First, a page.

The source, who has been working on the Federal Reserve issue for five years, marveled at how the issue has gained so much new attention during the financial crisis. “Up until last year, nobody knew what the Fed was. Ron Paul got 5 co-sponsors on his audit bill when he first introduced it, and now we have 300.”
And even I think the Audit The Fed/Dump Bernanke movement is a worthy one.  There's literally trillions at stake here, and it's turned into a huge mess.  There's no transparency on the biggest of the "Too Big To Fail" banks...the Fed itself.

Anything that puts Bernie Sanders on the same side as the Teabaggers is probably worth looking at very closely, and for once I agree.

[UPDATE 3:05 PM]  That Republican hold has been revealed as none other than Kentucky's very own Jim Bunning, and he's promising more Republicans will join him.

Now things are getting interesting.

[UPDATE 4:12 PM]   And Bernanke's great idea is to get rid of Medicare and Social Security.  No, really.
"Well, Senator, I was about to address entitlements," Bernanke replied. "I think you can't tackle the problem in the medium term without doing something about getting entitlements under control and reducing the costs, particularly of health care."
Bernanke reminded Congress that it has the power to repeal Social Security and Medicare.

"It's only mandatory until Congress says it's not mandatory. And we have no option but to address those costs at some point or else we will have an unsustainable situation," said Bernanke.
Yeah, I'm sure that will go over well.

Mittster's Unwanted Advice

Mitt Romney takes to USA Today to give Obama his advice for fixing the economy.  Among the proposals in his ten-point plan are all the high points of the GOP Hooverville 2.0 special (Building A Better Depression For Millions Of Peons Like You And Me).  They include:
  1. Cancel the stimulus!
  2. Tax cuts for businesses!
  3. Cut social programs!
  4. Kill climate change legislation!
  5. Kill card check!
  6. Make the Bush tax cuts on the rich permanent!
  7. Freeze all non-military spending!
  8. Kill financial regulation!
  9. Expand free trade!
  10. and most importantly... Kill the public option!
So, we must show the world we're serious about fiscal cutting taxes.  We can pay for these tax cuts on the rich by cutting entitlements on the middle class to the point where we can pay for our vitally needed tax cuts on the rich.

Now, can you imagine where the unemployment in this country would be with a spending freeze, no stimulus, tax cuts, and massive spending cuts in social programs under a GOP president?

Yeah, thought so.

Bank On It

Felix Salmon:
We’re at a fork in the road right now. People who were comfortable with seven- and eight-figure salaries a couple of years ago have a natural tendency to want to return to the status quo ante; the rest of us see a once-in-a-lifetime opportunity to bring executive pay down to the kind of levels which normal human beings can relate to. Given that the pay levels of old clearly did no good and colorably did a great deal of harm, that doesn’t sound like an unreasonable request. But there aren’t any mechanisms in place to make it happen, and when the likes of Kenneth Feinberg try to impose some kind of sense and order, the immediate reaction is to try to wriggle out from under his oversight.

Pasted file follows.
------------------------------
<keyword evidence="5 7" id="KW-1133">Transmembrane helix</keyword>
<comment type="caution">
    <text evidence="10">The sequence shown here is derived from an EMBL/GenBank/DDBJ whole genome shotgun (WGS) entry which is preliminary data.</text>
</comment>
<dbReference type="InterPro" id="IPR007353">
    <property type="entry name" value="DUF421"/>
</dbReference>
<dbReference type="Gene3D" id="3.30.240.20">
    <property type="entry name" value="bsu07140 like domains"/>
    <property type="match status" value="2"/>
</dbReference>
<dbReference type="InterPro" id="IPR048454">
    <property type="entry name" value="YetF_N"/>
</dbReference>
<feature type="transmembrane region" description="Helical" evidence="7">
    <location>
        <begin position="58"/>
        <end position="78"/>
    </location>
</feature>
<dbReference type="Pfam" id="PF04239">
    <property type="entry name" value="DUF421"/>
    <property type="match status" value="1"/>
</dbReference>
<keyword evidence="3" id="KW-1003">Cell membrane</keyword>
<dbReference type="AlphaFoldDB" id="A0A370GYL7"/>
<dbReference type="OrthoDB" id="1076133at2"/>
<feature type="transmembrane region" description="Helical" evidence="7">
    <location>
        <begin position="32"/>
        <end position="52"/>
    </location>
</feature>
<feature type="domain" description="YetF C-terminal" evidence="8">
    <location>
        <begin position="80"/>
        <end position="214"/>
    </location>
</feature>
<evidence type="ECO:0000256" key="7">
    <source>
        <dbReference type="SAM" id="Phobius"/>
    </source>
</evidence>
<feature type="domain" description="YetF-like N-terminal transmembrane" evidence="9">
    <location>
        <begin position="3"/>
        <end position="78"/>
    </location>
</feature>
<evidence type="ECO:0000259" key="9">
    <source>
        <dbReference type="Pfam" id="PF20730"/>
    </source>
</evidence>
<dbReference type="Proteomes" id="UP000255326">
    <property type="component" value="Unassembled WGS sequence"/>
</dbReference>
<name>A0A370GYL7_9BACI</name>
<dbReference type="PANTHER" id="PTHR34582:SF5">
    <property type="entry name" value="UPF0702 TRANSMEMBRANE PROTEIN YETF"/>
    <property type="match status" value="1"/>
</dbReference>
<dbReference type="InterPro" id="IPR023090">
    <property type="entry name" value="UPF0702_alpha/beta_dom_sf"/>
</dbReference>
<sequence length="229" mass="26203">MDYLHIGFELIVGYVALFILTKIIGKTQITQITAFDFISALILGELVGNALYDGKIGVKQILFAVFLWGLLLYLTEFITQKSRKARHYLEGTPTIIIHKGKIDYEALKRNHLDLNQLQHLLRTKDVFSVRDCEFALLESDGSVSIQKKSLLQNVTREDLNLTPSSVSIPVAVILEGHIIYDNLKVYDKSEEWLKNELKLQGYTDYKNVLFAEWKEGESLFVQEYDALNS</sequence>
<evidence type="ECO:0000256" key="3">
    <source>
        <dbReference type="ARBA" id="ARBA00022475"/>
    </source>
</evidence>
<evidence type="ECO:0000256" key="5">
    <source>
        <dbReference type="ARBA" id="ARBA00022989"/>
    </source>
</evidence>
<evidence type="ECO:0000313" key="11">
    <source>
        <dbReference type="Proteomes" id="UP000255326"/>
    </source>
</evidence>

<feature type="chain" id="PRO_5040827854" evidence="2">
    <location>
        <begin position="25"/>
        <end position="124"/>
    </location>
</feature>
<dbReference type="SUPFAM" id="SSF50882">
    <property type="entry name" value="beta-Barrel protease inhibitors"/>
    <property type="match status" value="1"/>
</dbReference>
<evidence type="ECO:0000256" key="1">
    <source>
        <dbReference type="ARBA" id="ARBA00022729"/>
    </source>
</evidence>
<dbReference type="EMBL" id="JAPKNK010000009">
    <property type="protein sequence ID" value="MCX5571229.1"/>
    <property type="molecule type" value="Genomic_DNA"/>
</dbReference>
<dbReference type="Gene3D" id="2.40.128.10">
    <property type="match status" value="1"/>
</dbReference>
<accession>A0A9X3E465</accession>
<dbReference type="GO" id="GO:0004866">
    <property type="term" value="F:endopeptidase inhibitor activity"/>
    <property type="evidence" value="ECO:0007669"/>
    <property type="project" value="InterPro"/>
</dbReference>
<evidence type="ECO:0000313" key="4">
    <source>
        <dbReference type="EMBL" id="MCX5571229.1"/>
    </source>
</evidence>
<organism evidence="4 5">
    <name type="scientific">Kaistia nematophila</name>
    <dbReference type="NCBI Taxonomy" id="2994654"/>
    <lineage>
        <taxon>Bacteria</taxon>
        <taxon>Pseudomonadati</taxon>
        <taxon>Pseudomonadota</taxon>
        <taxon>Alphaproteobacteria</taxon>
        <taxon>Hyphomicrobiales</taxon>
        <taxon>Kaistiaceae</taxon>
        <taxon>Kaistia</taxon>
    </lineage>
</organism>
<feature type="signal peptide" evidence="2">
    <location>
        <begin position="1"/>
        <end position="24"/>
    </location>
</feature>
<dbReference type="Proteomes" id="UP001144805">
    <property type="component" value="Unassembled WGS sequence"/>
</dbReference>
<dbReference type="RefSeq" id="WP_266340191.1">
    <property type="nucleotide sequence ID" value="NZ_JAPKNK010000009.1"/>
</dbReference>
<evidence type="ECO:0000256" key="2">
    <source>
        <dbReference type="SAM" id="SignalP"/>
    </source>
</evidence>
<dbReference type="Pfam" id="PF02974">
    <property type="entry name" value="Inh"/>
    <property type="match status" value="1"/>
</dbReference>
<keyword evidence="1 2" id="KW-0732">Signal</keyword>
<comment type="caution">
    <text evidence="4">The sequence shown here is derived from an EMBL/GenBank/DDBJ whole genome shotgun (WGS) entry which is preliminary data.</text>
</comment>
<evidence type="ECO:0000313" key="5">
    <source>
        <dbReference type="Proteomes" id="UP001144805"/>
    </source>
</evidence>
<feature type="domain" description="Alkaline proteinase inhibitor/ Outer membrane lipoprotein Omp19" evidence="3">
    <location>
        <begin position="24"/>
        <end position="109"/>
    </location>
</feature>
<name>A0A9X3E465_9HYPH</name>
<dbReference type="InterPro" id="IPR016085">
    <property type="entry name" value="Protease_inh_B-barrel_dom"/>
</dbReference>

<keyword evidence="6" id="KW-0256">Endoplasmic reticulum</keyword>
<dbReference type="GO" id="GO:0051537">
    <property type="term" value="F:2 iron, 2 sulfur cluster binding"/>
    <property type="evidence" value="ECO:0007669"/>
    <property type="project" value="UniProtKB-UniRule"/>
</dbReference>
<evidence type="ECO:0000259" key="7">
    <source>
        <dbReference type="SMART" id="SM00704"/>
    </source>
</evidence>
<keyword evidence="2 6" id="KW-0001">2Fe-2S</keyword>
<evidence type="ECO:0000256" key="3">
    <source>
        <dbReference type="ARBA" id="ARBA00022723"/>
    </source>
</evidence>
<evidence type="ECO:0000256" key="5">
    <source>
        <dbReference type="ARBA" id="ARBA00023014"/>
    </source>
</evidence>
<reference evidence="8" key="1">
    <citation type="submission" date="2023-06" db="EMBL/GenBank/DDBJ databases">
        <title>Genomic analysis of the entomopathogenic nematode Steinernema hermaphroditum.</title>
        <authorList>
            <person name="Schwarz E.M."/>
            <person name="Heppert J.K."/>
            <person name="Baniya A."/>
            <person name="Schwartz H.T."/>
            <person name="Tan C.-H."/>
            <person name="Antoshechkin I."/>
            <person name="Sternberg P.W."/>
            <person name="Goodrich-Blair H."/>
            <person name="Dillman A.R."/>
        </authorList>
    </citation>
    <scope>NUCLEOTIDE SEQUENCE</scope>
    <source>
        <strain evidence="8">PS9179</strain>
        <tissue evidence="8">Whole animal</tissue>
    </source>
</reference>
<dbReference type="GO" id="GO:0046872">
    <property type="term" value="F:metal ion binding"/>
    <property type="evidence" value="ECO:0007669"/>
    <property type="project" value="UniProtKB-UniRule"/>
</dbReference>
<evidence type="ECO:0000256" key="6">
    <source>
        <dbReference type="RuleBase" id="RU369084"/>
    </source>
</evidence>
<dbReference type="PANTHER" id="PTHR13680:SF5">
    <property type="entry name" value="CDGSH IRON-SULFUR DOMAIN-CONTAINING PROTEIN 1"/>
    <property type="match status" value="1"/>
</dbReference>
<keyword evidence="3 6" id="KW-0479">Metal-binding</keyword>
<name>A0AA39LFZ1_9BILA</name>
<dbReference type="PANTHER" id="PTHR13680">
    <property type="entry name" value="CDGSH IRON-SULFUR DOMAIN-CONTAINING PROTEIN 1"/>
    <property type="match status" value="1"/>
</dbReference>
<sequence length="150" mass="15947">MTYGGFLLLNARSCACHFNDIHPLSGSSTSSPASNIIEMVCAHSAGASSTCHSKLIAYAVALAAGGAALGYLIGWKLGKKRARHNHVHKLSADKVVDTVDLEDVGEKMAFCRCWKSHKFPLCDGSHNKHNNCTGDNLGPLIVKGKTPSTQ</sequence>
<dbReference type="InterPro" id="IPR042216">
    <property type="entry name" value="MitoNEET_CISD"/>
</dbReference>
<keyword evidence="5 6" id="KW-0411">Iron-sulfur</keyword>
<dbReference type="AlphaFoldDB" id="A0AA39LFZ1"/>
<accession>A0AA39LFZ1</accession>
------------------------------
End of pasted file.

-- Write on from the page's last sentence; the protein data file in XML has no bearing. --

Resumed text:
So the plutocrats, it seems are going to win. They had a nasty couple of years, by plutocrat standards, and in a handful of companies operating under de facto state control they don’t quite have the free rein they would ideally like. But the system as a whole hasn’t changed, and those who thought that it might can’t quite believe how naive they were.
And people wonder why Democrats aren't planning to vote in 2010.

Yes, Democrats in Congress and the one in the White House, I am looking at you.

Zandar's Thought Of The Day

Karl Rove is not only admitting that he likes Obama's Afghanistan strategy better, but that Bush's strategy failed to win Afghanistan.

How magnanimous of him.

In Which Zandar Answers Your Burning Questions

Bob Cesca wonders:
I wonder if the conservadems realize that by forcing Reid and the healthcare leadership to entertain and perhaps accept such an awful compromise that they're risking failure for the entire reform effort and consequently endangering the congressional majorities. I simply don't see the House progressives supporting triggered whatevers. Just a bad, bad idea.
Oh that's been the entire plan all along, Bob.  You think Evan F'ckin Bayh gives a purple reflective damn if the Dems are in charge or not?  He's a Bayh.  Same goes for Joe F'ckin Lieberman.  You think these guys are going to do anything to jeopardize their fat lobbying contracts, board appointments for their spouses, think tank grants and lucrative private sector jobs once they get off The Hill?  Not me.

You honestly think these guys are going to put the unwashed, non-Beltway masses in their states in front of Wellpoint or BCBS or Roche or AstraZeneca?  Not me.  Will it effect them if they are minority party Senators?  Not in the least.